Nick immediately began the planning stages of this project. It did not take him very long to figure out that there were several considerations necessary to this process. First and foremost, he had to decide on a location. Frisco citizens are probably familiar with the Veterans Memorial in Frisco Commons Park, making it the perfect destination for his statue. Nick’s initial idea to place the statue directly inside the memorial had to be slightly altered, due to the fact that the owners of the memorial took pride in how symmetrical it was. So that the statue could still be included in the memorial, they allowed for it to be placed a little further to the side, so that people would see it as they were walking up.
From there, Nick began the long process of getting approval. He began by levying the connections that he has developed through his time in Boy Scouts, such as his close relationship with Mayor Maher Maso. He soon found out, however, that even with these connections, this was going to be no easy task. “This is the first time I realized that this was going to take a lot longer than I thought,” explains Nick. He had to gain approval from the Community Development Corporation (CDC), the Urban Forestry Board, the Parks and Recreation Department, the American Legion, various different veterans groups, the mayor and the Frisco Garden Club. Even after getting a response, Nick would have to attend meetings to gain approval. It was from this approval process that Nick also received an important piece of information: how much this was going to cost.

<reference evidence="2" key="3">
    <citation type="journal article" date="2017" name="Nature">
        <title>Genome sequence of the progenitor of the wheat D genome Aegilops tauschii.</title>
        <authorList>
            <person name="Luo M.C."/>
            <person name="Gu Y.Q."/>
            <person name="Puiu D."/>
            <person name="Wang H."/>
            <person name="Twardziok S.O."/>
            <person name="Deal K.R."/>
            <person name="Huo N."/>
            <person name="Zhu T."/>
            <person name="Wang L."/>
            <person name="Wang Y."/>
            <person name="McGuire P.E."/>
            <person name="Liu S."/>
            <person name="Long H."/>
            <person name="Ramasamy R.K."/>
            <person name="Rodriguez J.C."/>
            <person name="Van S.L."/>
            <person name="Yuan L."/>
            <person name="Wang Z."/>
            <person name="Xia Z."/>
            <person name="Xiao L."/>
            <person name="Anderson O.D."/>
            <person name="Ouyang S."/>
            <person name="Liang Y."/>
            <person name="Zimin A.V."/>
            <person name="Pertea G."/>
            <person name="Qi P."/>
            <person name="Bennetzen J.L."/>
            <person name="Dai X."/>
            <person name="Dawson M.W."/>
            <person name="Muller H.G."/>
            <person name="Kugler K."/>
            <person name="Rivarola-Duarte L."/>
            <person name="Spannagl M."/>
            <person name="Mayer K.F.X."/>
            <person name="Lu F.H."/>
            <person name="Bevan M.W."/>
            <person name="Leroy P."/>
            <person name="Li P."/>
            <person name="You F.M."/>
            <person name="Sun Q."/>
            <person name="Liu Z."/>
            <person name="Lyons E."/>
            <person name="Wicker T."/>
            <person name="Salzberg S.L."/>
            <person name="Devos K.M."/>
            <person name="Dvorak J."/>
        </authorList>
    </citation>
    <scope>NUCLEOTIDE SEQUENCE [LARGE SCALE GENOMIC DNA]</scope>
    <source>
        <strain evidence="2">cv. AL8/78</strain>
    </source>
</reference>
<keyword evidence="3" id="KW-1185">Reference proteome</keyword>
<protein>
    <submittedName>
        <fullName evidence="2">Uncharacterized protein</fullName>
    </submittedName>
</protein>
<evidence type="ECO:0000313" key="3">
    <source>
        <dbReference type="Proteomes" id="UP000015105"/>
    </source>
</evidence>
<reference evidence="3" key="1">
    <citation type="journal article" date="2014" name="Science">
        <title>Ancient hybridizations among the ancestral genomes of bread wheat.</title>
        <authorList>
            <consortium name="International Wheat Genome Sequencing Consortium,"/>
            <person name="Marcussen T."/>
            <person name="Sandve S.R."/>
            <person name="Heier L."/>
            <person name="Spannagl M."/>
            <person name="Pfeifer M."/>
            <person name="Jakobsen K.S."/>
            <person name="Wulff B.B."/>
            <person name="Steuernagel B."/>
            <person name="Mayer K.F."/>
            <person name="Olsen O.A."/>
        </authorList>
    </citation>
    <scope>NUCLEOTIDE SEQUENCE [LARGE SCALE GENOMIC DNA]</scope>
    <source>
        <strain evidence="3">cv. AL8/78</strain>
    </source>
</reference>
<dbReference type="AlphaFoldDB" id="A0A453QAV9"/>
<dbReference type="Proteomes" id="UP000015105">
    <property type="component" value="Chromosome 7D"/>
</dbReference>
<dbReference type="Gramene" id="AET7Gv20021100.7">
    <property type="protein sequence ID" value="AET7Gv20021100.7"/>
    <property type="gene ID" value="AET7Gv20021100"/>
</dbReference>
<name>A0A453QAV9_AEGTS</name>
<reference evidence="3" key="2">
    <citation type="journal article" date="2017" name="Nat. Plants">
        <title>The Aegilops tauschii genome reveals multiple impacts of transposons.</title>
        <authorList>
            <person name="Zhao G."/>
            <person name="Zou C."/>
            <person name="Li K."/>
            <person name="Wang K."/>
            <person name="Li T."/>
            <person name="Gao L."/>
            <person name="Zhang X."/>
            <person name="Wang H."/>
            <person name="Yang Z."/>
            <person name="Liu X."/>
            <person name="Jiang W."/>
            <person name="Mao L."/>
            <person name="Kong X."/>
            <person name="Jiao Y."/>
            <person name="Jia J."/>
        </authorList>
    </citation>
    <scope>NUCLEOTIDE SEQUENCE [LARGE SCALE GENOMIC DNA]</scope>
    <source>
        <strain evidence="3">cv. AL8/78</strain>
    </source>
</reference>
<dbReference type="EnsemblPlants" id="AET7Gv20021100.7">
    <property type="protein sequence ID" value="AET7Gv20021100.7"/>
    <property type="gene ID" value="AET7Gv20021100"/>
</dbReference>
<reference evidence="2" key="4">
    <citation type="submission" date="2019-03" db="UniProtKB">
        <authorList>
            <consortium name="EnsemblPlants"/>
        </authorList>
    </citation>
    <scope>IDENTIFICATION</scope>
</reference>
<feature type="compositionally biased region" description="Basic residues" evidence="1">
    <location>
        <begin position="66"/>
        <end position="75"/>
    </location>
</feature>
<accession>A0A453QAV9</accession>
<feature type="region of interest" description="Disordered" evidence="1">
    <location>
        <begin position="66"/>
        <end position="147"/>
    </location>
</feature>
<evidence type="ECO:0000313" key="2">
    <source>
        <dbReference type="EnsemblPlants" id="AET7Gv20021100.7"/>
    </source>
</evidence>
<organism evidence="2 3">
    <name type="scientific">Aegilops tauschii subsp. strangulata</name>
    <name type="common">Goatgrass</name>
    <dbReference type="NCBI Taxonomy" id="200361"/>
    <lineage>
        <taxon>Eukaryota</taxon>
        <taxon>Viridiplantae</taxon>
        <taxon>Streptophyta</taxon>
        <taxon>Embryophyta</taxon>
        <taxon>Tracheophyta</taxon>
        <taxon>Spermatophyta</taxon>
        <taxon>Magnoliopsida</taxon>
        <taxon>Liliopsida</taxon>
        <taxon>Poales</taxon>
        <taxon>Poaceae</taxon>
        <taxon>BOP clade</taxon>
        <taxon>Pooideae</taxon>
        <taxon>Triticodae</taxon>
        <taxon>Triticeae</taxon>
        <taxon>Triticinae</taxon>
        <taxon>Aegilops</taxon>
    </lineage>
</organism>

The number was quite shocking. It would take Nick $25,000 to complete this grand statue. Since a big part of completing this project involves leading and delegating tasks to members of your troop, Nick utilized his troop members to help in this funding process. Although Nick has made leaps in progress, he still has a very long way to go. Anyone interested in contributing to Nick’s success can visit his GoFundMe page at gofundme.com/n5fr6pfw. Frisco STYLE will match donations of up to $1,000 to help Nick achieve success in his project.
Nick comes just a little closer to reaching his goal each and every day. There is even talk of holding an unveiling party, and Nick anxiously waits to see all of his hard work in a tangible result. Through his project, Nick wants to be an inspiration to other aspiring Eagle Scouts. “I hope to inspire other Scouts who are also doing an Eagle Scout Service Project to do the same thing, except with different periods of history, like the Korean War or the Vietnam War,” he shares. Nick hopes that, eventually, his statue becomes one of many to be featured at Frisco Commons Park.
Nick’s father, Gary Morrow, is a former Boy Scout and Scout Master himself. Mr. Morrow is, without a doubt, a proud parent, as he has been able to see Nick grow and develop through the pursuit of his Eagle Project. “I watched a very young kid grow to be a very solid young man,” Mr. Morrow marvels. “His going through this Eagle Scout project is proof of his growth.”
After high school, Nick wants to go to Lincoln Tech for automotive maintenance and hopes to one day work for BMW. Eventually, he wants to start his own business and work on cars.
To every war veteran, Boy Scout and passerby, Nick’s statue will be an emblem of true ambition. He turned his passion for the recognition of World War II veterans into something that will greatly honor them. The dedication that Nick put forth in his Eagle Scout Service Project is plain proof that he will both excel as an Eagle Scout and as a person in his future endeavors.